#NoBlackFriday

Keep Calm And Buy Nothing!

Image Mikedesign
Lynn Johnson,
24 November, 2020

I did enjoy Greta Thunberg’s reaction to the people who tried to undermine her increasing profile by making negative comments about her Asperger’s syndrome diagnosis. Her response, that she considers it a “superpower” was great and there is some truth to what she said.

Asperger’s syndrome provides the brain with the ability (and desire) to switch off noise and negates the normal compulsion to comply with social pressures. These are very useful abilities today, when more-and-more research is highlighting people’s inability to think about complex problems because our brains are being altered by social media, noisy workplaces, and equally noisy lifestyles. These changes to our brain are modifying our behaviour and, in part, explain the disconnect between our beliefs and actions.

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For example, with just a few days to go until Black Friday 2020, on 27 November, how do we interrogate the gap between the action of gratuitous levels of consumption triggered by these shopping ‘events’ and our supposed belief that we need to live more sustainable lifestyles? China’s Singles Day, created by e-commerce giant Alibaba, has become the biggest shopping ‘event’ in the world. Held on the 11 November, Singles Day generated US$75 Billion for Alibaba in 2020 and continues to set new sales records year-on-year. And worryingly, there is talk about Singles Day going global – please No!

Even the likes of Fashion Revolution are reflecting on how the COVID-19 lockdown, which was an opportunity to slow the consumption cycle, particularly for cheap clothing, has proven the habit is hard to quit. A new study suggested that in the UK, search engine queries for ‘cheap clothes’ increased by 46% between March and June 2020. With many people supposedly accepting our lifestyles are unsustainable, why are they demonstrating such inflexible behaviour in purchasing decisions?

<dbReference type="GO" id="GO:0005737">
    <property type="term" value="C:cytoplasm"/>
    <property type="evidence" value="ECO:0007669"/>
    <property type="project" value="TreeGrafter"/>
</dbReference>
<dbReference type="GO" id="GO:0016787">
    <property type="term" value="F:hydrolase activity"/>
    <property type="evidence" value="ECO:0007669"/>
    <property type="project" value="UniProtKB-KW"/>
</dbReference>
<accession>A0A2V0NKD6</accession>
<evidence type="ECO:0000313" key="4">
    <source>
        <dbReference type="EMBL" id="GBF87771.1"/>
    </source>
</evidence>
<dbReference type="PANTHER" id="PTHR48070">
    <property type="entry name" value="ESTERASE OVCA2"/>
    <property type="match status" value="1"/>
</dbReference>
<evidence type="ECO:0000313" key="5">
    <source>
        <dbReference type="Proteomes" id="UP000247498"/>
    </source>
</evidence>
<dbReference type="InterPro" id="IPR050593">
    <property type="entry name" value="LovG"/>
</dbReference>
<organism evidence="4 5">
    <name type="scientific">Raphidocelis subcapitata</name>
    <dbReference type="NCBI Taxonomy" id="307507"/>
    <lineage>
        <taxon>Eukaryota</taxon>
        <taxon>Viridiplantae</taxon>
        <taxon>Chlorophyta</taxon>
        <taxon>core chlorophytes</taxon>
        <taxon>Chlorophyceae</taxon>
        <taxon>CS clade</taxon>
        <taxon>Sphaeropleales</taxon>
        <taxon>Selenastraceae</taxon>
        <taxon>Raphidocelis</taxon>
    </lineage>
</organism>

This gap between action and belief was again confirmed with a poll of 26,000 people from 25 countries, conducted for The Guardian, showing people are planning to drive more in future than they did before the coronavirus pandemic, even though the overwhelming majority accept human responsibility for the climate crisis.

Can the disconnect between such beliefs and actions lie in overwhelmed working memory, behavioural inflexibility and increasing levels of personal debt? Are all of these contributing to people losing their Freedom to Think and Freedom To Act?

Agency, defined as the ability of living entities to alter their environment (and themselves) with purpose, requires working memory (the ability to store and retrieve information). While our brain has a huge working memory it is being overwhelmed by noise to the point that it is reduced to an immediate and short-term focus. If we don’t begin to understand the impact of our noisy thinking, working and lifestyles, society will not be able to manage the transition needed in the face of the climate and extinction crisis.

Research is only now starting to provide some insights into how social media affects brain function; this is important given our massive social media addiction. According to 2018 report, 88% of respondents between the ages of 18 to 29 said they used some kind of social media, 78% of 30 to 49-year-olds said the same; and 64% of people between the ages of 50 and 64 use social media on a frequent basis. This last group is very interesting because “For a generation that didn’t grow up with the internet or social media, this helps explain the prevalence of social media use in our culture.”

What are the effects from a neurological perspective? One of the key concerns about social media is the narrowness of the feedback loop, namely the ‘Likes’, which heighten the need not to feel excluded. When social media users receive ‘Likes’, their brains fire off dopamine receptors. Such reward systems are seen in the brains of addicts, resulting in the brain receptors becoming overwhelmed. The brain responds by producing less dopamine or eliminating dopamine receptors, leaving the person focused on the immediate need of how to get the next ‘fix’.